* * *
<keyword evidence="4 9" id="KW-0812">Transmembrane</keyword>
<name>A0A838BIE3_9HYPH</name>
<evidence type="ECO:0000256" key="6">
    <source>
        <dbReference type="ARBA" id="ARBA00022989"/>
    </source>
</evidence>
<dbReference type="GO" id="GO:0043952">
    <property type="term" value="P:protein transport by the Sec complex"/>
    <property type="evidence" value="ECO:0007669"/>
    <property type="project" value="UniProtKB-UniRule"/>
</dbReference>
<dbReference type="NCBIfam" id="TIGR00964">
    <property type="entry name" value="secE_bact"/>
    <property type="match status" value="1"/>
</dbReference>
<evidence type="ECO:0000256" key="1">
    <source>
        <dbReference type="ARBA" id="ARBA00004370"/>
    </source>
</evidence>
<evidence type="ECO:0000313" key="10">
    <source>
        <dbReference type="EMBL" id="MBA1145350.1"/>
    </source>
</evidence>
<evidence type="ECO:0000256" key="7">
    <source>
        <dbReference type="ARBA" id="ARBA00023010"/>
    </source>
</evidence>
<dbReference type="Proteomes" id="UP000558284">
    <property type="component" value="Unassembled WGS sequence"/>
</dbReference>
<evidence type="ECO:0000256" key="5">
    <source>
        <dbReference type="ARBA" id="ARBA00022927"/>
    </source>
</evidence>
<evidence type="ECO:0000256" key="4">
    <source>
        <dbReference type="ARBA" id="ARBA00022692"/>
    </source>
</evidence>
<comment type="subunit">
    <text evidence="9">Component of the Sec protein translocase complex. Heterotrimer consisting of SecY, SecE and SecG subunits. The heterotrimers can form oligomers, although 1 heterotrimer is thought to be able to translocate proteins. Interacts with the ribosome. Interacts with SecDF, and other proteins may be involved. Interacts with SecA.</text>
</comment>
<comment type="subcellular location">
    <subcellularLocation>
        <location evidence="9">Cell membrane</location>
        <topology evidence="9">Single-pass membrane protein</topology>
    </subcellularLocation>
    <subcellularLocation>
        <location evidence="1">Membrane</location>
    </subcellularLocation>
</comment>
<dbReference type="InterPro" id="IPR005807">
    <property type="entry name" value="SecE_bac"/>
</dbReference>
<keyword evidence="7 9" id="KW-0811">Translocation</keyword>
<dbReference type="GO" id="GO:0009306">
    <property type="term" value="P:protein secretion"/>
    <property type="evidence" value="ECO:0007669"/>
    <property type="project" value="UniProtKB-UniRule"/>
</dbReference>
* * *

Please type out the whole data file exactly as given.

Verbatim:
<keyword evidence="4 9" id="KW-0812">Transmembrane</keyword>
<name>A0A838BIE3_9HYPH</name>
<evidence type="ECO:0000256" key="6">
    <source>
        <dbReference type="ARBA" id="ARBA00022989"/>
    </source>
</evidence>
<dbReference type="GO" id="GO:0043952">
    <property type="term" value="P:protein transport by the Sec complex"/>
    <property type="evidence" value="ECO:0007669"/>
    <property type="project" value="UniProtKB-UniRule"/>
</dbReference>
<dbReference type="NCBIfam" id="TIGR00964">
    <property type="entry name" value="secE_bact"/>
    <property type="match status" value="1"/>
</dbReference>
<evidence type="ECO:0000256" key="1">
    <source>
        <dbReference type="ARBA" id="ARBA00004370"/>
    </source>
</evidence>
<evidence type="ECO:0000313" key="10">
    <source>
        <dbReference type="EMBL" id="MBA1145350.1"/>
    </source>
</evidence>
<evidence type="ECO:0000256" key="7">
    <source>
        <dbReference type="ARBA" id="ARBA00023010"/>
    </source>
</evidence>
<dbReference type="Proteomes" id="UP000558284">
    <property type="component" value="Unassembled WGS sequence"/>
</dbReference>
<evidence type="ECO:0000256" key="5">
    <source>
        <dbReference type="ARBA" id="ARBA00022927"/>
    </source>
</evidence>
<evidence type="ECO:0000256" key="4">
    <source>
        <dbReference type="ARBA" id="ARBA00022692"/>
    </source>
</evidence>
<comment type="subunit">
    <text evidence="9">Component of the Sec protein translocase complex. Heterotrimer consisting of SecY, SecE and SecG subunits. The heterotrimers can form oligomers, although 1 heterotrimer is thought to be able to translocate proteins. Interacts with the ribosome. Interacts with SecDF, and other proteins may be involved. Interacts with SecA.</text>
</comment>
<comment type="subcellular location">
    <subcellularLocation>
        <location evidence="9">Cell membrane</location>
        <topology evidence="9">Single-pass membrane protein</topology>
    </subcellularLocation>
    <subcellularLocation>
        <location evidence="1">Membrane</location>
    </subcellularLocation>
</comment>
<dbReference type="InterPro" id="IPR005807">
    <property type="entry name" value="SecE_bac"/>
</dbReference>
<keyword evidence="7 9" id="KW-0811">Translocation</keyword>
<dbReference type="GO" id="GO:0009306">
    <property type="term" value="P:protein secretion"/>
    <property type="evidence" value="ECO:0007669"/>
    <property type="project" value="UniProtKB-UniRule"/>
</dbReference>